Quietly, and without any publicity, Tesla has made changes to its website regarding the specifications of the Tesla Megapack. We can now see that the storage capacity has increased from 2.6 MWh to 3.9 MWh, which is practically a 50% gain, but it does point to the chemistry of the cells being LFP.
And that is because the increase in storage capacity has come at the expense of a 64% increase in mass, 33,000 pounds (14.97 tons), and an increase in dimensions in all its dimensions: it is 27% longer, 3% wider, and 17% higher. In other words, the energy density is worse, which suggests the use of lithium iron phosphate.
In electric vehicles, the mass must be at bay to reduce the consumption of moving the batteries themselves, for active safety reasons, etc. That’s not important, as Elon Musk explained in 2021: “However, for static storage, energy density isn’t that important because it stays in the ground. “
Indeed, the purpose of the Megapacks is to store a lot of energy, and whether they are bigger or heavier becomes a secondary consideration: they already need a lot of space, and the increase is very small in comparison, and as long as the architect is minimally competent weight gain is also bearable on the right terrain with the right foundation.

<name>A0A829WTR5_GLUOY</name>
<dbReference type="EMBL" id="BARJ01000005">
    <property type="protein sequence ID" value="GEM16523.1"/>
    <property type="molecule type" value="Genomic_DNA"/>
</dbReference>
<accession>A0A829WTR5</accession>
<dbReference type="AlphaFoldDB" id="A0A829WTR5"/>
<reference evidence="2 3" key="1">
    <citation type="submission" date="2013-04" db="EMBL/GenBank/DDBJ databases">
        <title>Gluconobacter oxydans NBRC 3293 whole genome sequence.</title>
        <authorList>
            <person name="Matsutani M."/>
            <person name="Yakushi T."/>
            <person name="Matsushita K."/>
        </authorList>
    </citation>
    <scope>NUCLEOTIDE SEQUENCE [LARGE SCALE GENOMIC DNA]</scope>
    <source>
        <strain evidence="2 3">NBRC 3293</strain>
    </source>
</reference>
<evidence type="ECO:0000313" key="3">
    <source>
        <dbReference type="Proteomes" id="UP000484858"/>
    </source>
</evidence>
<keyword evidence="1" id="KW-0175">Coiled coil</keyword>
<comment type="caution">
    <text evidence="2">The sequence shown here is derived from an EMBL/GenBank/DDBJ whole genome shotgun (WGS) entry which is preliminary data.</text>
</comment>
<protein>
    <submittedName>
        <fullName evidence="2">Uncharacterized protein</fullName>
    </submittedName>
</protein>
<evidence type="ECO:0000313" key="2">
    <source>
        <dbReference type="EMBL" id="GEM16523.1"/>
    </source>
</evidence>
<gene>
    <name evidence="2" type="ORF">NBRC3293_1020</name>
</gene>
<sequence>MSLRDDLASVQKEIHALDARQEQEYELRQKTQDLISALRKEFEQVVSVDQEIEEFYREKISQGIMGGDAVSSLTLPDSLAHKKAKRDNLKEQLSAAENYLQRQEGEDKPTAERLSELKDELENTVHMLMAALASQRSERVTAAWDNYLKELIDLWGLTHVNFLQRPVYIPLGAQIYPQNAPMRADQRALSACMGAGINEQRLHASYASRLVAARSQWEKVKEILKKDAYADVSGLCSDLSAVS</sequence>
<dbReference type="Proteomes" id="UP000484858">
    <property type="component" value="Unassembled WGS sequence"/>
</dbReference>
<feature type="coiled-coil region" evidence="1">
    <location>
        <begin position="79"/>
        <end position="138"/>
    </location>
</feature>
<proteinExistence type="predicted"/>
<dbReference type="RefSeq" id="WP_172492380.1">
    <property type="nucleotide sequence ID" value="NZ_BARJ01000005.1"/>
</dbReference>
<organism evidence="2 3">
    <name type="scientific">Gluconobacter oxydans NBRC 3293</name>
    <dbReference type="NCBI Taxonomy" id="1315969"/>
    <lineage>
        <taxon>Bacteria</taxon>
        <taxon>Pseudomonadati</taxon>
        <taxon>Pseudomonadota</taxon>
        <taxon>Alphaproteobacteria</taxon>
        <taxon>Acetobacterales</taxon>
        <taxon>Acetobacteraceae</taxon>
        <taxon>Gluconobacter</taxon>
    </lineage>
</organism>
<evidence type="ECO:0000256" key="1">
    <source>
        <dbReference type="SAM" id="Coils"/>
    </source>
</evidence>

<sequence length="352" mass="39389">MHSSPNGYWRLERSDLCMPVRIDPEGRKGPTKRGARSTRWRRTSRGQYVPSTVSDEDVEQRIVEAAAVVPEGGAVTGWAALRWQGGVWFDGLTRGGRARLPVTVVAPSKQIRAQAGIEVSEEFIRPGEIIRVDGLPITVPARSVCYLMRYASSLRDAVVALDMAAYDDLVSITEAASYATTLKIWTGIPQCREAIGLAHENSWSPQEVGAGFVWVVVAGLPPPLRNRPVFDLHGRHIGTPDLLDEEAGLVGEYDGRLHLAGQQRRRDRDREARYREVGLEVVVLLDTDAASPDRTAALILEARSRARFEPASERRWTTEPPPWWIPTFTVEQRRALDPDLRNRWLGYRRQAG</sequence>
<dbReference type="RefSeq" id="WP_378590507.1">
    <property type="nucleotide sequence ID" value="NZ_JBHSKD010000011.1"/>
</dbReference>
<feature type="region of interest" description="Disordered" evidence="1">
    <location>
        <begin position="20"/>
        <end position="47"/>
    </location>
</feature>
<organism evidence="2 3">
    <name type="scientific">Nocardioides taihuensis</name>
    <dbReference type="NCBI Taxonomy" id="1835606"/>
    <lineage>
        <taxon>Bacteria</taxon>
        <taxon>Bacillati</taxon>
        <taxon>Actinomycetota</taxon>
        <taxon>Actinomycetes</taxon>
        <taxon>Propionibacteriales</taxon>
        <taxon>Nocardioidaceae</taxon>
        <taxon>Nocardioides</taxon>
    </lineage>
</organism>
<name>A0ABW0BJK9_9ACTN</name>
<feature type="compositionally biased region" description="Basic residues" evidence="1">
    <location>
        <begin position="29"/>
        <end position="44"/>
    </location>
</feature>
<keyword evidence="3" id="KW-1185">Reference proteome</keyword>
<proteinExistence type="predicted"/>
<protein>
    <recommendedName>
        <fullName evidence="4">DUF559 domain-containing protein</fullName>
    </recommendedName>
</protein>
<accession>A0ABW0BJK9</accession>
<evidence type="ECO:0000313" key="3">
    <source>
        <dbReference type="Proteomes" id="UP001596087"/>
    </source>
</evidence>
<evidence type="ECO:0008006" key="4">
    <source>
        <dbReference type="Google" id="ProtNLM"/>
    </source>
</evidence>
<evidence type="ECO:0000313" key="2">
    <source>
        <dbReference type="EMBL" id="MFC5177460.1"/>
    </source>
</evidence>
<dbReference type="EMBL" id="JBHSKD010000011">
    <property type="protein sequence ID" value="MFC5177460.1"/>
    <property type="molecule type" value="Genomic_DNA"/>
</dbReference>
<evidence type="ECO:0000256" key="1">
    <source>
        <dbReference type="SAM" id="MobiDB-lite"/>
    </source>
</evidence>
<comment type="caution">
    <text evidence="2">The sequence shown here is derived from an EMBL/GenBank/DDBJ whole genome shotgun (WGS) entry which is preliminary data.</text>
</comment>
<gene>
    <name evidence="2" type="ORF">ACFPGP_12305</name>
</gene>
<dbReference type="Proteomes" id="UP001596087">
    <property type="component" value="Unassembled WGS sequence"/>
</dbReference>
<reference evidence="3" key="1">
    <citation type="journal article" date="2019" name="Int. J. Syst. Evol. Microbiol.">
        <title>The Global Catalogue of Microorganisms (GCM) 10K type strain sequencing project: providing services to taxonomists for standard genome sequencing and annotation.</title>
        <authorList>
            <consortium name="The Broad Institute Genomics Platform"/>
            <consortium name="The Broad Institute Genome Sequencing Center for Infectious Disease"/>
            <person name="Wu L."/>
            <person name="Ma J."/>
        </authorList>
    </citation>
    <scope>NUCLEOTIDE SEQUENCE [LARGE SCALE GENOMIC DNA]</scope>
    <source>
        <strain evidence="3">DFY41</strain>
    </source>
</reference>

On the other hand, iron and lithium-based chemicals do not need cobalt, a controversial material where the vast majority of it comes from, the Congo, where it is difficult to guarantee that the supply does not disturb Western minds that think about human rights, labor, and environmental issues. On the other hand, there is plenty of iron on this planet to kick.
On the Tesla website in the US, you can order the new Megapack for 2.4 million dollars (California) with 1.9 MW of power and 2 hours of autonomy, and if they have 4 hours of autonomy, the price drops to 1, 93 million, although the power is lower 1 MW. On the Spanish website, there is no configurator and we are summoned to a contact form.